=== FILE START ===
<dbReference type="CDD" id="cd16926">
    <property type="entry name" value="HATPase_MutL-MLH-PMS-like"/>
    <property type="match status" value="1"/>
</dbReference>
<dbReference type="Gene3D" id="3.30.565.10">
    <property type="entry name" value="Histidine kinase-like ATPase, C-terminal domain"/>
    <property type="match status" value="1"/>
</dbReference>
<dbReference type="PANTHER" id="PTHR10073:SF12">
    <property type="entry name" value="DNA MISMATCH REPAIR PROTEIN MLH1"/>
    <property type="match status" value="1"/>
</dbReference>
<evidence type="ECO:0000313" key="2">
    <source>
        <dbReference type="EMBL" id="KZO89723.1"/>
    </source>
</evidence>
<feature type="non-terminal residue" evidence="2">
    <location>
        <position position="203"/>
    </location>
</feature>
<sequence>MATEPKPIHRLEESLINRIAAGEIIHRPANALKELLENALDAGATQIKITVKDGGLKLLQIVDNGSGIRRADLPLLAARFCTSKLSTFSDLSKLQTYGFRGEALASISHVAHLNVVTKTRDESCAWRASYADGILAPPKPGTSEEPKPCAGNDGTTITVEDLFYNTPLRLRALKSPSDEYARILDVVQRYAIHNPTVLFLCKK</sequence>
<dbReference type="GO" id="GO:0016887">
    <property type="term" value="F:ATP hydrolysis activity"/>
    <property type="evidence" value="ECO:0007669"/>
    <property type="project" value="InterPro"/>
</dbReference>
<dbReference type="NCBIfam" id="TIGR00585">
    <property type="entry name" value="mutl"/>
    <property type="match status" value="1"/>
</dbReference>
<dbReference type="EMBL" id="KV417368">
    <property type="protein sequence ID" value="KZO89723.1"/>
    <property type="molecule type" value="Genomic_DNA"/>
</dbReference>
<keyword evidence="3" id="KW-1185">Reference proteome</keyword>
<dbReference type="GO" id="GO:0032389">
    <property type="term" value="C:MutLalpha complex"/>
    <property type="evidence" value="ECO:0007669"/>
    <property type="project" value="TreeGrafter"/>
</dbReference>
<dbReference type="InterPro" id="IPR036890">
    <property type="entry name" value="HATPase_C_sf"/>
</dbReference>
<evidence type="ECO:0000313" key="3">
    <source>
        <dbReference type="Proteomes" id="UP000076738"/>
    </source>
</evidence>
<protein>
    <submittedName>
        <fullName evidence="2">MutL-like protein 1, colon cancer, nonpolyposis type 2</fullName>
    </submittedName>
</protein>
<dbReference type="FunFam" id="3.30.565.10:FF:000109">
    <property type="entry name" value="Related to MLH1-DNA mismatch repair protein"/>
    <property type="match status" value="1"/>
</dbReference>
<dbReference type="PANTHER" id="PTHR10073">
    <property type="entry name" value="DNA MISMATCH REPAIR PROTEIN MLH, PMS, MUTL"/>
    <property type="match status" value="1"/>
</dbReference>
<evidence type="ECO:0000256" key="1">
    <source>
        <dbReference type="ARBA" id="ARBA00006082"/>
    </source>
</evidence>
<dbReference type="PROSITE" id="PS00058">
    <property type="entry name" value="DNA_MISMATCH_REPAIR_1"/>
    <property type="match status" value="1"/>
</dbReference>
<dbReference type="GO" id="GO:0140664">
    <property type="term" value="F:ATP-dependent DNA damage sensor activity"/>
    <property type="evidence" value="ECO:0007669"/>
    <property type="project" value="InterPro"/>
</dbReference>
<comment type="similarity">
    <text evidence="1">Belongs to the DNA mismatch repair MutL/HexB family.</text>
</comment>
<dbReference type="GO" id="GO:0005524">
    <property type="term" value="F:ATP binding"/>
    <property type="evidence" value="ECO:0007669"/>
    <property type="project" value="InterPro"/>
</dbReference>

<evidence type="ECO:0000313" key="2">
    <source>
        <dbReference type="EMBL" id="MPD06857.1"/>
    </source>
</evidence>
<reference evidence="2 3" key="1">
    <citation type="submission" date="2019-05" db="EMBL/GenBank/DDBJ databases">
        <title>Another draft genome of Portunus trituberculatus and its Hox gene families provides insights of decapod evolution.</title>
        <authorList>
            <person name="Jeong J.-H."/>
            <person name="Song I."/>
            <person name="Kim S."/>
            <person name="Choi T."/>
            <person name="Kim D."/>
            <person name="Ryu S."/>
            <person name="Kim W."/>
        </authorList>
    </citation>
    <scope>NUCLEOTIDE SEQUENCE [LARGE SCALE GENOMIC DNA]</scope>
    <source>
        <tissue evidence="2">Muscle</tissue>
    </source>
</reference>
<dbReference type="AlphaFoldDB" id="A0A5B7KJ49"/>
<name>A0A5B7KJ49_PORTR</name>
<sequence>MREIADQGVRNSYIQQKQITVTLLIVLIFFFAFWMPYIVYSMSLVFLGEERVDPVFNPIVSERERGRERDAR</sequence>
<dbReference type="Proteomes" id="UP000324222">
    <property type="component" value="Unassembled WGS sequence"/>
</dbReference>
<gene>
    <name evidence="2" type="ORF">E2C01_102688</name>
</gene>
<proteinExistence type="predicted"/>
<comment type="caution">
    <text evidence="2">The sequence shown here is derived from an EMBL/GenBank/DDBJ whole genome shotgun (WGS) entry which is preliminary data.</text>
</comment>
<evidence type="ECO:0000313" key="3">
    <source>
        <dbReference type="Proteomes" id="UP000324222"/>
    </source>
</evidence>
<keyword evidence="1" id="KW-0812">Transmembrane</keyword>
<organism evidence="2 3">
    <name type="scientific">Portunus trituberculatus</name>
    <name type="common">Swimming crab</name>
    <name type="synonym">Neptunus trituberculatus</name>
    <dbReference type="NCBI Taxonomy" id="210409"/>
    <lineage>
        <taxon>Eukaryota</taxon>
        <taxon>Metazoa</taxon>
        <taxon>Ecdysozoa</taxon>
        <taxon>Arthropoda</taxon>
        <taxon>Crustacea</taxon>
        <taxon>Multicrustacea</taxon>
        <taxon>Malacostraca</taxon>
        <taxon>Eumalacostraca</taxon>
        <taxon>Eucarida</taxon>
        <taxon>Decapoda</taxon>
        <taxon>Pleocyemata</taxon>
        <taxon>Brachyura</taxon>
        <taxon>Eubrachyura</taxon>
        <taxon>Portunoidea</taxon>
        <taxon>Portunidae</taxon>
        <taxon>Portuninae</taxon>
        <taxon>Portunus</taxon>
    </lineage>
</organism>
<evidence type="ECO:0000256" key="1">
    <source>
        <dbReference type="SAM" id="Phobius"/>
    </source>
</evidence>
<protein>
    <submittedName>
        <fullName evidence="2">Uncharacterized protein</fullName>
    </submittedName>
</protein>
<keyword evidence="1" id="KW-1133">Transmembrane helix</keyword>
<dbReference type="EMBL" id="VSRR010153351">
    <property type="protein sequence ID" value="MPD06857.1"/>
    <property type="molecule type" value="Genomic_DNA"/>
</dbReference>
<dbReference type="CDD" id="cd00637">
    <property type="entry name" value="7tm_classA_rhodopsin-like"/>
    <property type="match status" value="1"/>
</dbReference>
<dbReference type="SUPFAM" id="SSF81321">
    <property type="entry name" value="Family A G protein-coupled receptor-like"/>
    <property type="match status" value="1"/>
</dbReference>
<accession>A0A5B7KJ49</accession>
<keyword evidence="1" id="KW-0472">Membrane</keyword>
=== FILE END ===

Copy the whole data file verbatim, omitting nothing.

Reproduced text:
<dbReference type="CDD" id="cd16926">
    <property type="entry name" value="HATPase_MutL-MLH-PMS-like"/>
    <property type="match status" value="1"/>
</dbReference>
<dbReference type="Gene3D" id="3.30.565.10">
    <property type="entry name" value="Histidine kinase-like ATPase, C-terminal domain"/>
    <property type="match status" value="1"/>
</dbReference>
<dbReference type="PANTHER" id="PTHR10073:SF12">
    <property type="entry name" value="DNA MISMATCH REPAIR PROTEIN MLH1"/>
    <property type="match status" value="1"/>
</dbReference>
<evidence type="ECO:0000313" key="2">
    <source>
        <dbReference type="EMBL" id="KZO89723.1"/>
    </source>
</evidence>
<feature type="non-terminal residue" evidence="2">
    <location>
        <position position="203"/>
    </location>
</feature>
<sequence>MATEPKPIHRLEESLINRIAAGEIIHRPANALKELLENALDAGATQIKITVKDGGLKLLQIVDNGSGIRRADLPLLAARFCTSKLSTFSDLSKLQTYGFRGEALASISHVAHLNVVTKTRDESCAWRASYADGILAPPKPGTSEEPKPCAGNDGTTITVEDLFYNTPLRLRALKSPSDEYARILDVVQRYAIHNPTVLFLCKK</sequence>
<dbReference type="GO" id="GO:0016887">
    <property type="term" value="F:ATP hydrolysis activity"/>
    <property type="evidence" value="ECO:0007669"/>
    <property type="project" value="InterPro"/>
</dbReference>
<dbReference type="NCBIfam" id="TIGR00585">
    <property type="entry name" value="mutl"/>
    <property type="match status" value="1"/>
</dbReference>
<dbReference type="EMBL" id="KV417368">
    <property type="protein sequence ID" value="KZO89723.1"/>
    <property type="molecule type" value="Genomic_DNA"/>
</dbReference>
<keyword evidence="3" id="KW-1185">Reference proteome</keyword>
<dbReference type="GO" id="GO:0032389">
    <property type="term" value="C:MutLalpha complex"/>
    <property type="evidence" value="ECO:0007669"/>
    <property type="project" value="TreeGrafter"/>
</dbReference>
<dbReference type="InterPro" id="IPR036890">
    <property type="entry name" value="HATPase_C_sf"/>
</dbReference>
<evidence type="ECO:0000313" key="3">
    <source>
        <dbReference type="Proteomes" id="UP000076738"/>
    </source>
</evidence>
<protein>
    <submittedName>
        <fullName evidence="2">MutL-like protein 1, colon cancer, nonpolyposis type 2</fullName>
    </submittedName>
</protein>
<dbReference type="FunFam" id="3.30.565.10:FF:000109">
    <property type="entry name" value="Related to MLH1-DNA mismatch repair protein"/>
    <property type="match status" value="1"/>
</dbReference>
<dbReference type="PANTHER" id="PTHR10073">
    <property type="entry name" value="DNA MISMATCH REPAIR PROTEIN MLH, PMS, MUTL"/>
    <property type="match status" value="1"/>
</dbReference>
<evidence type="ECO:0000256" key="1">
    <source>
        <dbReference type="ARBA" id="ARBA00006082"/>
    </source>
</evidence>
<dbReference type="PROSITE" id="PS00058">
    <property type="entry name" value="DNA_MISMATCH_REPAIR_1"/>
    <property type="match status" value="1"/>
</dbReference>
<dbReference type="GO" id="GO:0140664">
    <property type="term" value="F:ATP-dependent DNA damage sensor activity"/>
    <property type="evidence" value="ECO:0007669"/>
    <property type="project" value="InterPro"/>
</dbReference>
<comment type="similarity">
    <text evidence="1">Belongs to the DNA mismatch repair MutL/HexB family.</text>
</comment>
<dbReference type="GO" id="GO:0005524">
    <property type="term" value="F:ATP binding"/>
    <property type="evidence" value="ECO:0007669"/>
    <property type="project" value="InterPro"/>
</dbReference>

<evidence type="ECO:0000313" key="2">
    <source>
        <dbReference type="EMBL" id="MPD06857.1"/>
    </source>
</evidence>
<reference evidence="2 3" key="1">
    <citation type="submission" date="2019-05" db="EMBL/GenBank/DDBJ databases">
        <title>Another draft genome of Portunus trituberculatus and its Hox gene families provides insights of decapod evolution.</title>
        <authorList>
            <person name="Jeong J.-H."/>
            <person name="Song I."/>
            <person name="Kim S."/>
            <person name="Choi T."/>
            <person name="Kim D."/>
            <person name="Ryu S."/>
            <person name="Kim W."/>
        </authorList>
    </citation>
    <scope>NUCLEOTIDE SEQUENCE [LARGE SCALE GENOMIC DNA]</scope>
    <source>
        <tissue evidence="2">Muscle</tissue>
    </source>
</reference>
<dbReference type="AlphaFoldDB" id="A0A5B7KJ49"/>
<name>A0A5B7KJ49_PORTR</name>
<sequence>MREIADQGVRNSYIQQKQITVTLLIVLIFFFAFWMPYIVYSMSLVFLGEERVDPVFNPIVSERERGRERDAR</sequence>
<dbReference type="Proteomes" id="UP000324222">
    <property type="component" value="Unassembled WGS sequence"/>
</dbReference>
<gene>
    <name evidence="2" type="ORF">E2C01_102688</name>
</gene>
<proteinExistence type="predicted"/>
<comment type="caution">
    <text evidence="2">The sequence shown here is derived from an EMBL/GenBank/DDBJ whole genome shotgun (WGS) entry which is preliminary data.</text>
</comment>
<evidence type="ECO:0000313" key="3">
    <source>
        <dbReference type="Proteomes" id="UP000324222"/>
    </source>
</evidence>
<keyword evidence="1" id="KW-0812">Transmembrane</keyword>
<organism evidence="2 3">
    <name type="scientific">Portunus trituberculatus</name>
    <name type="common">Swimming crab</name>
    <name type="synonym">Neptunus trituberculatus</name>
    <dbReference type="NCBI Taxonomy" id="210409"/>
    <lineage>
        <taxon>Eukaryota</taxon>
        <taxon>Metazoa</taxon>
        <taxon>Ecdysozoa</taxon>
        <taxon>Arthropoda</taxon>
        <taxon>Crustacea</taxon>
        <taxon>Multicrustacea</taxon>
        <taxon>Malacostraca</taxon>
        <taxon>Eumalacostraca</taxon>
        <taxon>Eucarida</taxon>
        <taxon>Decapoda</taxon>
        <taxon>Pleocyemata</taxon>
        <taxon>Brachyura</taxon>
        <taxon>Eubrachyura</taxon>
        <taxon>Portunoidea</taxon>
        <taxon>Portunidae</taxon>
        <taxon>Portuninae</taxon>
        <taxon>Portunus</taxon>
    </lineage>
</organism>
<evidence type="ECO:0000256" key="1">
    <source>
        <dbReference type="SAM" id="Phobius"/>
    </source>
</evidence>
<protein>
    <submittedName>
        <fullName evidence="2">Uncharacterized protein</fullName>
    </submittedName>
</protein>
<keyword evidence="1" id="KW-1133">Transmembrane helix</keyword>
<dbReference type="EMBL" id="VSRR010153351">
    <property type="protein sequence ID" value="MPD06857.1"/>
    <property type="molecule type" value="Genomic_DNA"/>
</dbReference>
<dbReference type="CDD" id="cd00637">
    <property type="entry name" value="7tm_classA_rhodopsin-like"/>
    <property type="match status" value="1"/>
</dbReference>
<dbReference type="SUPFAM" id="SSF81321">
    <property type="entry name" value="Family A G protein-coupled receptor-like"/>
    <property type="match status" value="1"/>
</dbReference>
<accession>A0A5B7KJ49</accession>
<keyword evidence="1" id="KW-0472">Membrane</keyword>